Anna Kovacevich is a senior program assistant at GHTC who supports GHTC's communications and member engagement activities.
Research Roundup: AstraZeneca's UK trial resumes, new rapid antigen test, and US will not join global vaccine initiative
In this regular feature on Breakthroughs, we highlight some of the most interesting reads in global health research from the past week.
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Last week, AstraZeneca paused its phase 3 COVID-19 vaccine trial after a participant exhibited symptoms of transverse myelitis. On Saturday, the company announced the UK trials of its vaccine candidate would resume, citing the conclusion of its investigation into the adverse reaction. AstraZeneca’s clinical trials in the United States, Brazil, and South Africa remain paused. No further details on the affected participant or illness have been released, to protect patient confidentiality. The UK trial continuation was greenlit by Britain’s regulatory authority, and the review process included analysis from independent boards overseeing trials on several other COVID-19 vaccine candidates.
German diagnostic test maker Qiagen plans to launch a COVID-19 antigen test that processes about 30 samples per hour and provides results within 15 minutes. The company plans to launch two versions of the test in November, one for labs and one for point-of-care use, and has not yet received authorization from the US Food and Drug Administration (FDA). Studies on the diagnostic indicated 100 percent accuracy in identifying those without the disease and at least 90 percent accuracy in identifying those with the disease. The test uses an eHub, a small portable device, to analyze nasal swab samples. Qiagen expects to be able to produce several million tests per month when it launches and scale up to more than 10 million per month in 2021.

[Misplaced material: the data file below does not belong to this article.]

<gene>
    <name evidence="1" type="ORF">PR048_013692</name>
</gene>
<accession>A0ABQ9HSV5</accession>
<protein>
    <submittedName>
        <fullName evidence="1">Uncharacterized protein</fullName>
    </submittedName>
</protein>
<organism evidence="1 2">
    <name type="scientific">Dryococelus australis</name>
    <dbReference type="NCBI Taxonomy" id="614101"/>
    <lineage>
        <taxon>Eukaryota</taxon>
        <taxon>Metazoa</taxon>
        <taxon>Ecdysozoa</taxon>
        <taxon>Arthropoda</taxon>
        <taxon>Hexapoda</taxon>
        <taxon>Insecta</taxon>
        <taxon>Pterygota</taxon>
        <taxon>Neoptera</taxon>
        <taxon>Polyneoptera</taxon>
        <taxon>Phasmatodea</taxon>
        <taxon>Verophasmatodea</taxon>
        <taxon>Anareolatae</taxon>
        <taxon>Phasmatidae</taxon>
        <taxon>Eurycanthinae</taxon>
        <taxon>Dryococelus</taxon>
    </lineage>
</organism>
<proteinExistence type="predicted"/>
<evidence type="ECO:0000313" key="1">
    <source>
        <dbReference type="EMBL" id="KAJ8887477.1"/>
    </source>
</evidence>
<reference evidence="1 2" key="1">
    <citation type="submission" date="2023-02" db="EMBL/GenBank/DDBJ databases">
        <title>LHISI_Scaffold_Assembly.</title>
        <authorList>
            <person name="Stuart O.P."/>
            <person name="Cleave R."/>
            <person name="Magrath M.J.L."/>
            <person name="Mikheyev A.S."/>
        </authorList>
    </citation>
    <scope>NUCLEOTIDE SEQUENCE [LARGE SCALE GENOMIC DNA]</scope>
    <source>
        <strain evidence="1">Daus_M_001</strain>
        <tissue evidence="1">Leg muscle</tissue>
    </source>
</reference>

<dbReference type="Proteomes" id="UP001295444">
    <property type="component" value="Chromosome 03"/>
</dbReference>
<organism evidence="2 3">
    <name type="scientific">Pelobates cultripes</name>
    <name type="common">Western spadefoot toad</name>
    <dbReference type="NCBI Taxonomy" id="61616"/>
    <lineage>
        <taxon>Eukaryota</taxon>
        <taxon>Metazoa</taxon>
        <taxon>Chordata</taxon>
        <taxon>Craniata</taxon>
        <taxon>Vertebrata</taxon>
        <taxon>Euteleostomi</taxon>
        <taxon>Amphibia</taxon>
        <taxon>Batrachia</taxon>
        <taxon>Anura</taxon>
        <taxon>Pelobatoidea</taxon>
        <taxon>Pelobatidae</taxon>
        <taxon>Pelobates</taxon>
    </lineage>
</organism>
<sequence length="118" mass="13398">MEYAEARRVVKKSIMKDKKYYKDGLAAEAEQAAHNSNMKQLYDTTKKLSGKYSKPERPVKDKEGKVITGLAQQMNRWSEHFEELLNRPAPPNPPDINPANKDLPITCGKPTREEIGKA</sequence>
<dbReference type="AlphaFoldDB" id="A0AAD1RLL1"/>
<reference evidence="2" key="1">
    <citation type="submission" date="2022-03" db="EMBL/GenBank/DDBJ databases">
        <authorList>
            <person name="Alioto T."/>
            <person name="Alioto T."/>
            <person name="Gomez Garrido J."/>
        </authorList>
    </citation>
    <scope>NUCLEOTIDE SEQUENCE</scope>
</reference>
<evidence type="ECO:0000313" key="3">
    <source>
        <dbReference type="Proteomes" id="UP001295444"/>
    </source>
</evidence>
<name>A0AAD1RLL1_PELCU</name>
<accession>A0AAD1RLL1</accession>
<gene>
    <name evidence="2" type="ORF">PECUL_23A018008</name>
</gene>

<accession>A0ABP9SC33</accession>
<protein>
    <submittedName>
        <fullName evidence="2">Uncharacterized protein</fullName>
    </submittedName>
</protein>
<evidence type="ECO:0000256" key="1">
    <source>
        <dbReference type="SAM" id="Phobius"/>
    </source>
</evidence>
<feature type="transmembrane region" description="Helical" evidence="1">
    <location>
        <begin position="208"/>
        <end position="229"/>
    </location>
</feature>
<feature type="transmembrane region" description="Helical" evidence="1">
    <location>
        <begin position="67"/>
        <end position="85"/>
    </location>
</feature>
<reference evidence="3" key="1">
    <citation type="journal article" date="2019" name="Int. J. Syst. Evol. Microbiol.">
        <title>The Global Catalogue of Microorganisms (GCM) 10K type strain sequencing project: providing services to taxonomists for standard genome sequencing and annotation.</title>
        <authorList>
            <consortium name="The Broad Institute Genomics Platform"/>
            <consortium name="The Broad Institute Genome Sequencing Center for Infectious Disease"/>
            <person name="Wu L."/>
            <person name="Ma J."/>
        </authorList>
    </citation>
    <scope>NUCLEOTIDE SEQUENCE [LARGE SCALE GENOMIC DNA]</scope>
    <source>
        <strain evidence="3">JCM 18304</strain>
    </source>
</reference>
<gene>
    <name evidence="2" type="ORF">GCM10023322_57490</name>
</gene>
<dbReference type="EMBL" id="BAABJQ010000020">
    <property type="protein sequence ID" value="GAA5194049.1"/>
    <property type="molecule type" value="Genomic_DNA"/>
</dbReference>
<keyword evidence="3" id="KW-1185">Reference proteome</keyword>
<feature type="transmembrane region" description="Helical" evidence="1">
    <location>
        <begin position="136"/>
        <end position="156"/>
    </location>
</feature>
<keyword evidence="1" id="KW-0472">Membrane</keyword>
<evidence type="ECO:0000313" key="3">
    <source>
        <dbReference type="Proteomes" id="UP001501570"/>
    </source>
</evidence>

The United States has indicated it will not participate in the COVID-19 Vaccine Global Access (COVAX) Facility, a global effort to develop and distribute COVID-19 vaccines effectively and equitably. The initiative—co-led by the World Health Organization (WHO), the Coalition for Epidemic Preparedness Innovations (CEPI), and Gavi, the Vaccine Alliance—currently includes more than 170 countries and hopes to work against “vaccine nationalism,” which WHO Director-General Dr. Tedros Adhanom Ghebreyesus has said exacerbated the pandemic and supply chain failures. The Trump administration said the United States will continue to work toward a vaccine that maintains FDA standards.